But how many films do we need to see of lights turning off and on across cityscapes, and clouds scudding across the sky? And at what point do these films go from being experimental exercises in editing and camera functionality, to slow-moving travel films set to classical music? To me they are rapidly falling into the same trap as HDR (high dynamic range) photography; the trap of becoming a creative gimmick, with little substance or understanding of its relevance within the broader world of image making. Time-lapse? For me it’s had its day. I like what I’ve seen but I have seen enough.

The history of the psychodrama within the short story format is long and glorious, with no shortage of great stories upon which to base a script, going right back to the dawn of time. So why is it that so many of the films that I see appear to have been based on the same one? They begin with a dark, shadowy figure and usually an unknowing young girl (although an unknowing woman can be substituted) seen walking through a deserted warehouse/factory/isolated wood/decaying house, usually carrying a rag doll limply. (This is all in desaturated colour tones with minimal light and the occasional vignette.) The opening scene is then followed by a series of visual clues or red herrings, built from chop edits, glimpsed artefacts and perhaps a cat running away, to build tension. It rarely does. Instead it creates frustration and boredom.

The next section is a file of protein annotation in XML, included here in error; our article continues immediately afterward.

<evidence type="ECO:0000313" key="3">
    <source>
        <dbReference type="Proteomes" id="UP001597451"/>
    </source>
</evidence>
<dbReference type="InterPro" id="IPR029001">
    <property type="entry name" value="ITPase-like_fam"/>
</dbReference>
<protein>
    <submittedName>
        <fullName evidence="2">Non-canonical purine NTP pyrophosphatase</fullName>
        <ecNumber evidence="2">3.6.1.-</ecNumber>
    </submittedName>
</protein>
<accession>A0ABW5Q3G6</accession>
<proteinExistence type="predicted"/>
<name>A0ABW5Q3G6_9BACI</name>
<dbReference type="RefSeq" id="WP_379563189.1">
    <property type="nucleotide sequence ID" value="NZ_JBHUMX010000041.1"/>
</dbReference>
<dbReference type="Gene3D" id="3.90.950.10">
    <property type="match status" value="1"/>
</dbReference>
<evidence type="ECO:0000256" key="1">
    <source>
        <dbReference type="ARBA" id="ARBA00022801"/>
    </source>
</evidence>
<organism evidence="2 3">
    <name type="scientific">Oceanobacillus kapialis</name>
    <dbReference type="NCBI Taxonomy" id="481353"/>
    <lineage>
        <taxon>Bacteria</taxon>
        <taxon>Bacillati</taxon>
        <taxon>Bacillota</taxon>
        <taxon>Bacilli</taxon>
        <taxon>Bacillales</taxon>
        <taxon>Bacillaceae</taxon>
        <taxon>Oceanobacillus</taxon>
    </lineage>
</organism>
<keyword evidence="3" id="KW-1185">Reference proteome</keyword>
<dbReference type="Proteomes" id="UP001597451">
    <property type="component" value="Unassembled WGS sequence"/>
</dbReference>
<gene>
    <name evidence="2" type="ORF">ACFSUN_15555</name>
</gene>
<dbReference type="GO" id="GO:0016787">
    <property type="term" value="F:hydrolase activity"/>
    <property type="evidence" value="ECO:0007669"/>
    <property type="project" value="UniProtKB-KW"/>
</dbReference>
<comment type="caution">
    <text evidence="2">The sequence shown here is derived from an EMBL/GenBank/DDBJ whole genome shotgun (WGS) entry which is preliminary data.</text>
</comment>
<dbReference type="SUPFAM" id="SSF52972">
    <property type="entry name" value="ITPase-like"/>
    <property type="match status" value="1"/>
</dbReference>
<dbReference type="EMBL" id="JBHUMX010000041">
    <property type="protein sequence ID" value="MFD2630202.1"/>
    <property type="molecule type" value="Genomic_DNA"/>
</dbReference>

The climax will be an ‘enigmatic’ but inconclusive resolution. We are always left to imagine what would, should or could have happened and, of course, we are always expected to imagine the worst, while a black screen appears with either the word ‘End’ or ‘Fin’ in small type, in the middle of the screen. Too many psychodramas over-egg the psycho and completely forget the element of drama. ‘Making shapes to music’ does exactly what it says on the tin. When the dance is incredible (as in Wim Wenders’ film, Pina) the results are stunning, beautiful and questioning of both the human body and the cinematographer’s creativity.